DUBAI Two young transgender citizens of the United Arab Emirates, born as women, are making an unprecedented case to be recognised as men, their lawyer said on Thursday.
State newspaper al-Bayan reported on their lawsuit, a rarity in the conservative Middle East, where lesbian, gay, bisexual and transgender (LGBT) issues are barely aired in public.
The plaintiffs, identified by their initials as H.S., aged 26, and A.M., 28, have asked an Abu Dhabi court to have their genders and names changed on state records, al-Bayan reported, after they underwent hormone therapy and gender reassignment surgery in Europe.
For many in the Middle East, any perceived deviation from traditional sexual norms is regarded as a deep source of shame, cause for being disowned and - in a small handful of instances - meriting death to preserve "family honour."
H.S. said that with the gender reassignment, a struggle to achieve a true identity had been won but another, to gain acceptance from society, was grinding on.
"My feeling that I'm a man started when I was three years old ... Female physical symptoms due to puberty did not appear, and my mother put this down to my young age and thought these things will change once I get married and have kids. One of my relatives even wanted me to get engaged to her son."
Finding abnormally low levels of female hormones after a visit to a local clinic, which she kept secret to all except her mother, H.S. told the newspaper, she began hormone treatment.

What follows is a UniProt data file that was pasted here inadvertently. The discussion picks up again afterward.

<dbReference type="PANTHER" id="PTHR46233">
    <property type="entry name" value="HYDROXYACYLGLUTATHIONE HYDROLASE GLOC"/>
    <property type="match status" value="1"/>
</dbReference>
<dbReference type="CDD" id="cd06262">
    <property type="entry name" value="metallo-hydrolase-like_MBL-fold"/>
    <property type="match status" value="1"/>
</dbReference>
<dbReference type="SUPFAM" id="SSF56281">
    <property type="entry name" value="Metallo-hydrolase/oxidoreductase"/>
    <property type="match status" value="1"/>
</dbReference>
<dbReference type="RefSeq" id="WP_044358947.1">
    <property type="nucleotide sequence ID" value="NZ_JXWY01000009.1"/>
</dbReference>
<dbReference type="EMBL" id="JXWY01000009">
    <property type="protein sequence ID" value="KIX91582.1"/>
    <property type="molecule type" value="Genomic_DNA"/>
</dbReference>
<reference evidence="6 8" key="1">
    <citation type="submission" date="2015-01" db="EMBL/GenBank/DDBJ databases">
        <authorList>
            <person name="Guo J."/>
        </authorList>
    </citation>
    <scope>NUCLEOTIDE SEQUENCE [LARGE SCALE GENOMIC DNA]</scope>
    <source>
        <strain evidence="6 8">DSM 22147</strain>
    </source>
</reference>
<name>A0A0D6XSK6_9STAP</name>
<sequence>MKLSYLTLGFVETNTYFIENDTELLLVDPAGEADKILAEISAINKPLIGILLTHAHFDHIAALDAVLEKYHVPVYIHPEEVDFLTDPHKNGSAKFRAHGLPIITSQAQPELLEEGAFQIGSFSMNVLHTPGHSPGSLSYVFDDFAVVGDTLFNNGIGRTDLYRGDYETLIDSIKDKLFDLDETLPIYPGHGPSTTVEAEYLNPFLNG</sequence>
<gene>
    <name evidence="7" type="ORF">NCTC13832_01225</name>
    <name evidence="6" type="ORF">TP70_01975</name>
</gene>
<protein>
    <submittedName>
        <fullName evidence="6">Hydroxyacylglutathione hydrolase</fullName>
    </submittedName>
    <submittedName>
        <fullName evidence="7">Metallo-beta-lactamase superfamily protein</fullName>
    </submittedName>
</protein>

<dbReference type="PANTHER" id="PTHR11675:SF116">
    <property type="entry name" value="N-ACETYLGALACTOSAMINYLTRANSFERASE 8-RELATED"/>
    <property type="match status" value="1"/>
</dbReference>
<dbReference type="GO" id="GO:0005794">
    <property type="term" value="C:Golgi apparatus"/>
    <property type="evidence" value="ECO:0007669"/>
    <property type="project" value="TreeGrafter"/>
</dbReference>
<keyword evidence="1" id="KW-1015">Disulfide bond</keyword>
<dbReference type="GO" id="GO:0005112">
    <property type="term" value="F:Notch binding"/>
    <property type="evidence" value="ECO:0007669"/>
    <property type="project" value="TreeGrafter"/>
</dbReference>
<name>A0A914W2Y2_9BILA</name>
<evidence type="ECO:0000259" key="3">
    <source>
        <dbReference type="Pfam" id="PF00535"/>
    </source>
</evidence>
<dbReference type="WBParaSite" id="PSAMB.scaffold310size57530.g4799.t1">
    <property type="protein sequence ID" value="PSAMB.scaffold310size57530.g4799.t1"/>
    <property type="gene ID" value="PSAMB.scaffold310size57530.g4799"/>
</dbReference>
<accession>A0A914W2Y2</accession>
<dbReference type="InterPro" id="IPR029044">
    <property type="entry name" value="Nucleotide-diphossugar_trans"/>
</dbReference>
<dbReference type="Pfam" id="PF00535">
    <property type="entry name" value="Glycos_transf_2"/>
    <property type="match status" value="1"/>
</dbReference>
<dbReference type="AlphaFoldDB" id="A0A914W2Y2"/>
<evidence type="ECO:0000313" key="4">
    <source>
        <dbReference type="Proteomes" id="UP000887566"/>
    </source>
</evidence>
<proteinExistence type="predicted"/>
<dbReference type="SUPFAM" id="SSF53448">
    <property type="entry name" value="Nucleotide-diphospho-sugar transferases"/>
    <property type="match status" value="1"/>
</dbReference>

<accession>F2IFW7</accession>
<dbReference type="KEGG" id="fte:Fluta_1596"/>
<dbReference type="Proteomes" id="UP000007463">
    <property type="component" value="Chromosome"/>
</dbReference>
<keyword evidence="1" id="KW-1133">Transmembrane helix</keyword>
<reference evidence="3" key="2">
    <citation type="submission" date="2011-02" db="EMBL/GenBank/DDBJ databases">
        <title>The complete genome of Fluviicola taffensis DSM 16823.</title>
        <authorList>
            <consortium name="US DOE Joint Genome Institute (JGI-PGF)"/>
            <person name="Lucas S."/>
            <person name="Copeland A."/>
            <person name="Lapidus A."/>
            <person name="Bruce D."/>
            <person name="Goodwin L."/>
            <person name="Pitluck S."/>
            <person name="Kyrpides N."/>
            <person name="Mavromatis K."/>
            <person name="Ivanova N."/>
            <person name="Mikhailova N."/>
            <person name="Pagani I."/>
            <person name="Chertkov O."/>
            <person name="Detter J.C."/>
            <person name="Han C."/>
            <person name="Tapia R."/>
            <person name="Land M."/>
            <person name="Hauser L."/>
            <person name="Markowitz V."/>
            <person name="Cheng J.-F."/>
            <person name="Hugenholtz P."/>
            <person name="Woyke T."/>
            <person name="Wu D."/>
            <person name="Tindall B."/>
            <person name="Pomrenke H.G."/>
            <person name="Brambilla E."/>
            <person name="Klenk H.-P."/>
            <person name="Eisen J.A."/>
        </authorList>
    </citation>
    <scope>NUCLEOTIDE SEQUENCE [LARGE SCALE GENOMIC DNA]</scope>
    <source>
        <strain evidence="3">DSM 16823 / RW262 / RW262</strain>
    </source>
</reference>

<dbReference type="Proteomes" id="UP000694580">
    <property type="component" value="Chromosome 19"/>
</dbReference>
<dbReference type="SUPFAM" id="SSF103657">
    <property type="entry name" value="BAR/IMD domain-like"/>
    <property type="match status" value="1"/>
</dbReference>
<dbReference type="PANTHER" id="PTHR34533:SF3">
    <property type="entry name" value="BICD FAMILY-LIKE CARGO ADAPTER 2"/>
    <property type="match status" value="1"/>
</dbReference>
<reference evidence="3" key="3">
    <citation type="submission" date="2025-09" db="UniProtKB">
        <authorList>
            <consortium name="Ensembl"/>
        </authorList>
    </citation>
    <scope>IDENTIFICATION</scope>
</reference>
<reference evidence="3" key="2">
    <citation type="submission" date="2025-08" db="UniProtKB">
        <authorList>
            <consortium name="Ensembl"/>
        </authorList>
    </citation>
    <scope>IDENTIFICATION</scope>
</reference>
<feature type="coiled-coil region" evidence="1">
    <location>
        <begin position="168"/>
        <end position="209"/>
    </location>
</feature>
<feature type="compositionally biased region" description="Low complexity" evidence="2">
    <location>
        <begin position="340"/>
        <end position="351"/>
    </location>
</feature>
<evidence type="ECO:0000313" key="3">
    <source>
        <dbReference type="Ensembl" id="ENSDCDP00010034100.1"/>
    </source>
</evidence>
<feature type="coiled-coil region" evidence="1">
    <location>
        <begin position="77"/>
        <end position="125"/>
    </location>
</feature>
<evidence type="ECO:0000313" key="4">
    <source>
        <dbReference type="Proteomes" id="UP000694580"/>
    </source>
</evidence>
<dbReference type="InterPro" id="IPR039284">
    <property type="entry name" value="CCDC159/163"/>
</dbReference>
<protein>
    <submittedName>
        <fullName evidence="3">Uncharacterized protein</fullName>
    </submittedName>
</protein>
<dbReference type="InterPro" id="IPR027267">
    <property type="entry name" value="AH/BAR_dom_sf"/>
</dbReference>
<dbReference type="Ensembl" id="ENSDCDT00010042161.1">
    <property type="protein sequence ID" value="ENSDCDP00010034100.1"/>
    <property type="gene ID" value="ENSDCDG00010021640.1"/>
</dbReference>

Her increasingly masculine appearance aroused the attention of school administrators, but a sympathetic teacher arranged for her to stay on provided she not use the female bathrooms and avoid spaces designated only for female students.
Encouraged, she saved up to complete gender reassignment surgery in three 12-hour phases in Europe.
"Now I feel great psychological comfort, and my internal conflict has disappeared because my physical appearance comports with my mind. I'm still awaiting a ruling in the case to complete the change of my name and sex on official documents."
Authorities in the predominantly Muslim UAE, a globalized hub for tourism and trade where expatriates far outnumber locals, made no immediate response to a request for comment.
The lawyer for the two transgender men, Ali al-Mansouri, told Reuters that the UAE's federal laws on medical responsibility had to endorse gender reassignment because it was a remedy certified by doctors for what they had diagnosed as a medical condition in his clients, namely gender identity disorder.
"The law permits it. Tradition is another matter, which might take more time."
(Editing by Mark Trevelyan)